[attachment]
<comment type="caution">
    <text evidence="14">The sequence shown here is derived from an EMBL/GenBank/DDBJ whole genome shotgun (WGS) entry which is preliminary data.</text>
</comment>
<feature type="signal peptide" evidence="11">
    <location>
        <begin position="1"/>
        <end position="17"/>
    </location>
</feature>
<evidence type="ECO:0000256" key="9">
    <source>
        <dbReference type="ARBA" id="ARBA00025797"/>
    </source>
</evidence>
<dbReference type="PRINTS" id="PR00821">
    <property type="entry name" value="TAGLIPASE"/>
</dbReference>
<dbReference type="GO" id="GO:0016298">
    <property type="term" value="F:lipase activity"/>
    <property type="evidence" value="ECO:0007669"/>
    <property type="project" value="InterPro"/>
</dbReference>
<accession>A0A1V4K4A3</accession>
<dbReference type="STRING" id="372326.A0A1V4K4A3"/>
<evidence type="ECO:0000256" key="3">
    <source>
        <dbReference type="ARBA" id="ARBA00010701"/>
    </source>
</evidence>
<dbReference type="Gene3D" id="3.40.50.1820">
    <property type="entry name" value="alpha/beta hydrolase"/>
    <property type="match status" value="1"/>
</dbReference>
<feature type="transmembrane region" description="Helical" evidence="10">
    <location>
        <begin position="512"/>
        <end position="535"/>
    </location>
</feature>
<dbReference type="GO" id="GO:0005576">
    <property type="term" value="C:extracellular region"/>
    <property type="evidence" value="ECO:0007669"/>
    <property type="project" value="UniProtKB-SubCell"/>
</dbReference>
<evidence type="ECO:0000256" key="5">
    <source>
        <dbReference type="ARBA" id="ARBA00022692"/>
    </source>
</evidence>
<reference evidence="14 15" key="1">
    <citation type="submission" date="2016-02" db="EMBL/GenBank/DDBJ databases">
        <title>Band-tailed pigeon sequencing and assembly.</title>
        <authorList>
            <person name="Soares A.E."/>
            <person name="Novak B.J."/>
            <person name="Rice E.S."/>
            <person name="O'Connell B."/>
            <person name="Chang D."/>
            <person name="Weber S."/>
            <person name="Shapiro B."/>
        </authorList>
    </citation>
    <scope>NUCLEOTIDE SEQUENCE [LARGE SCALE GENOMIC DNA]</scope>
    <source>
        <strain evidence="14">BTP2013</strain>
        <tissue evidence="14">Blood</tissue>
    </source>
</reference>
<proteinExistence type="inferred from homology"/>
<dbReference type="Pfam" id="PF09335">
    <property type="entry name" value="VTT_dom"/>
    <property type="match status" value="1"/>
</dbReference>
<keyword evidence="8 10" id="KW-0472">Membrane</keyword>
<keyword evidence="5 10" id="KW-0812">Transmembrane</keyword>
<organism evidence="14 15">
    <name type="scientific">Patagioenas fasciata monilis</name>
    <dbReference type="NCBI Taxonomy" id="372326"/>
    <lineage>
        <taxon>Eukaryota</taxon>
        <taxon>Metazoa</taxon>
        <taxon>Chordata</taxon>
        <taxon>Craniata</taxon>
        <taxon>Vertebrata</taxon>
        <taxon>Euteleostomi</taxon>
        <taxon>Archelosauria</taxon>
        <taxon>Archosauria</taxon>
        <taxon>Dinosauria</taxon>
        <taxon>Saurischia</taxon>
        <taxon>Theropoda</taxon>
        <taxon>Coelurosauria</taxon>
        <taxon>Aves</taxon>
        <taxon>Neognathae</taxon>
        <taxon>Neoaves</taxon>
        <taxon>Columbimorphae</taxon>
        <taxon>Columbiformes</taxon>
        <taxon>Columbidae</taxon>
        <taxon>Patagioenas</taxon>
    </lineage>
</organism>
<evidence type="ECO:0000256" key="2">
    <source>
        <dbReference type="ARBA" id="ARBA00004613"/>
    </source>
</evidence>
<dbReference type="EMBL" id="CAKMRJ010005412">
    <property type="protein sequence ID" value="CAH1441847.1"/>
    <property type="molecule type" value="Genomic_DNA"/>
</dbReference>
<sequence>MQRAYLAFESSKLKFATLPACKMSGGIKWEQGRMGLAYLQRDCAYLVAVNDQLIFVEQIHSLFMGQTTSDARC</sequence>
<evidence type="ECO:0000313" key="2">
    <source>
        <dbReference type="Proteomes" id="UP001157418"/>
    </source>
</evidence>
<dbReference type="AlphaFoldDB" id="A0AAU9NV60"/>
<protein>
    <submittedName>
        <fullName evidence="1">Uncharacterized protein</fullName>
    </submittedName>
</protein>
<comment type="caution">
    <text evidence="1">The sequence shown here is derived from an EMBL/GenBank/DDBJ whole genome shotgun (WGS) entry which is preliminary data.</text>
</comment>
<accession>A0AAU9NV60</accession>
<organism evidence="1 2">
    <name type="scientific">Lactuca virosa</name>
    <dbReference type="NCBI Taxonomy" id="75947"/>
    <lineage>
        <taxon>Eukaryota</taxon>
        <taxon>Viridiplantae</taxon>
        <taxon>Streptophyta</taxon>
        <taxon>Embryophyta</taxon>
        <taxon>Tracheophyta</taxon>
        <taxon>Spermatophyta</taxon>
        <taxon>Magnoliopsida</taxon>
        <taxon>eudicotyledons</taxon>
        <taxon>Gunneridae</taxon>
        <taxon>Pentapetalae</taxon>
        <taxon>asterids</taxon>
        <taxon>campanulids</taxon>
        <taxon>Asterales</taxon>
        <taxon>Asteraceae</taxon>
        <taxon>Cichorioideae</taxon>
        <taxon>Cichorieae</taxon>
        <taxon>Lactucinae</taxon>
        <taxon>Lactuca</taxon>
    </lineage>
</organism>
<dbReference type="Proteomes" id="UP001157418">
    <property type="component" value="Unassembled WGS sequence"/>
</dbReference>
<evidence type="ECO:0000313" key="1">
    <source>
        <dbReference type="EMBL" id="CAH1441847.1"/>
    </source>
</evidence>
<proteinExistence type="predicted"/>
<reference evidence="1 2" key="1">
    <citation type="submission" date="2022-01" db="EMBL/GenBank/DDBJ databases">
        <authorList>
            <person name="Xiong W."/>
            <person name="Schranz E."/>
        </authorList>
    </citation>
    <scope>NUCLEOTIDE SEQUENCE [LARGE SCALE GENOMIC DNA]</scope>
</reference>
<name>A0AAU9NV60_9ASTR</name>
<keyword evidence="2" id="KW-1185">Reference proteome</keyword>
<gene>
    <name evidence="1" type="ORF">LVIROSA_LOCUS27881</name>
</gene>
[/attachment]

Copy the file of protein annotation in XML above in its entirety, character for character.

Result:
<comment type="caution">
    <text evidence="14">The sequence shown here is derived from an EMBL/GenBank/DDBJ whole genome shotgun (WGS) entry which is preliminary data.</text>
</comment>
<feature type="signal peptide" evidence="11">
    <location>
        <begin position="1"/>
        <end position="17"/>
    </location>
</feature>
<evidence type="ECO:0000256" key="9">
    <source>
        <dbReference type="ARBA" id="ARBA00025797"/>
    </source>
</evidence>
<dbReference type="PRINTS" id="PR00821">
    <property type="entry name" value="TAGLIPASE"/>
</dbReference>
<dbReference type="GO" id="GO:0016298">
    <property type="term" value="F:lipase activity"/>
    <property type="evidence" value="ECO:0007669"/>
    <property type="project" value="InterPro"/>
</dbReference>
<accession>A0A1V4K4A3</accession>
<dbReference type="STRING" id="372326.A0A1V4K4A3"/>
<evidence type="ECO:0000256" key="3">
    <source>
        <dbReference type="ARBA" id="ARBA00010701"/>
    </source>
</evidence>
<dbReference type="Gene3D" id="3.40.50.1820">
    <property type="entry name" value="alpha/beta hydrolase"/>
    <property type="match status" value="1"/>
</dbReference>
<feature type="transmembrane region" description="Helical" evidence="10">
    <location>
        <begin position="512"/>
        <end position="535"/>
    </location>
</feature>
<dbReference type="GO" id="GO:0005576">
    <property type="term" value="C:extracellular region"/>
    <property type="evidence" value="ECO:0007669"/>
    <property type="project" value="UniProtKB-SubCell"/>
</dbReference>
<evidence type="ECO:0000256" key="5">
    <source>
        <dbReference type="ARBA" id="ARBA00022692"/>
    </source>
</evidence>
<reference evidence="14 15" key="1">
    <citation type="submission" date="2016-02" db="EMBL/GenBank/DDBJ databases">
        <title>Band-tailed pigeon sequencing and assembly.</title>
        <authorList>
            <person name="Soares A.E."/>
            <person name="Novak B.J."/>
            <person name="Rice E.S."/>
            <person name="O'Connell B."/>
            <person name="Chang D."/>
            <person name="Weber S."/>
            <person name="Shapiro B."/>
        </authorList>
    </citation>
    <scope>NUCLEOTIDE SEQUENCE [LARGE SCALE GENOMIC DNA]</scope>
    <source>
        <strain evidence="14">BTP2013</strain>
        <tissue evidence="14">Blood</tissue>
    </source>
</reference>
<proteinExistence type="inferred from homology"/>
<dbReference type="Pfam" id="PF09335">
    <property type="entry name" value="VTT_dom"/>
    <property type="match status" value="1"/>
</dbReference>
<keyword evidence="8 10" id="KW-0472">Membrane</keyword>
<keyword evidence="5 10" id="KW-0812">Transmembrane</keyword>
<organism evidence="14 15">
    <name type="scientific">Patagioenas fasciata monilis</name>
    <dbReference type="NCBI Taxonomy" id="372326"/>
    <lineage>
        <taxon>Eukaryota</taxon>
        <taxon>Metazoa</taxon>
        <taxon>Chordata</taxon>
        <taxon>Craniata</taxon>
        <taxon>Vertebrata</taxon>
        <taxon>Euteleostomi</taxon>
        <taxon>Archelosauria</taxon>
        <taxon>Archosauria</taxon>
        <taxon>Dinosauria</taxon>
        <taxon>Saurischia</taxon>
        <taxon>Theropoda</taxon>
        <taxon>Coelurosauria</taxon>
        <taxon>Aves</taxon>
        <taxon>Neognathae</taxon>
        <taxon>Neoaves</taxon>
        <taxon>Columbimorphae</taxon>
        <taxon>Columbiformes</taxon>
        <taxon>Columbidae</taxon>
        <taxon>Patagioenas</taxon>
    </lineage>
</organism>
<evidence type="ECO:0000256" key="2">
    <source>
        <dbReference type="ARBA" id="ARBA00004613"/>
    </source>
</evidence>
<dbReference type="EMBL" id="CAKMRJ010005412">
    <property type="protein sequence ID" value="CAH1441847.1"/>
    <property type="molecule type" value="Genomic_DNA"/>
</dbReference>
<sequence>MQRAYLAFESSKLKFATLPACKMSGGIKWEQGRMGLAYLQRDCAYLVAVNDQLIFVEQIHSLFMGQTTSDARC</sequence>
<evidence type="ECO:0000313" key="2">
    <source>
        <dbReference type="Proteomes" id="UP001157418"/>
    </source>
</evidence>
<dbReference type="AlphaFoldDB" id="A0AAU9NV60"/>
<protein>
    <submittedName>
        <fullName evidence="1">Uncharacterized protein</fullName>
    </submittedName>
</protein>
<comment type="caution">
    <text evidence="1">The sequence shown here is derived from an EMBL/GenBank/DDBJ whole genome shotgun (WGS) entry which is preliminary data.</text>
</comment>
<accession>A0AAU9NV60</accession>
<organism evidence="1 2">
    <name type="scientific">Lactuca virosa</name>
    <dbReference type="NCBI Taxonomy" id="75947"/>
    <lineage>
        <taxon>Eukaryota</taxon>
        <taxon>Viridiplantae</taxon>
        <taxon>Streptophyta</taxon>
        <taxon>Embryophyta</taxon>
        <taxon>Tracheophyta</taxon>
        <taxon>Spermatophyta</taxon>
        <taxon>Magnoliopsida</taxon>
        <taxon>eudicotyledons</taxon>
        <taxon>Gunneridae</taxon>
        <taxon>Pentapetalae</taxon>
        <taxon>asterids</taxon>
        <taxon>campanulids</taxon>
        <taxon>Asterales</taxon>
        <taxon>Asteraceae</taxon>
        <taxon>Cichorioideae</taxon>
        <taxon>Cichorieae</taxon>
        <taxon>Lactucinae</taxon>
        <taxon>Lactuca</taxon>
    </lineage>
</organism>
<dbReference type="Proteomes" id="UP001157418">
    <property type="component" value="Unassembled WGS sequence"/>
</dbReference>
<evidence type="ECO:0000313" key="1">
    <source>
        <dbReference type="EMBL" id="CAH1441847.1"/>
    </source>
</evidence>
<proteinExistence type="predicted"/>
<reference evidence="1 2" key="1">
    <citation type="submission" date="2022-01" db="EMBL/GenBank/DDBJ databases">
        <authorList>
            <person name="Xiong W."/>
            <person name="Schranz E."/>
        </authorList>
    </citation>
    <scope>NUCLEOTIDE SEQUENCE [LARGE SCALE GENOMIC DNA]</scope>
</reference>
<name>A0AAU9NV60_9ASTR</name>
<keyword evidence="2" id="KW-1185">Reference proteome</keyword>
<gene>
    <name evidence="1" type="ORF">LVIROSA_LOCUS27881</name>
</gene>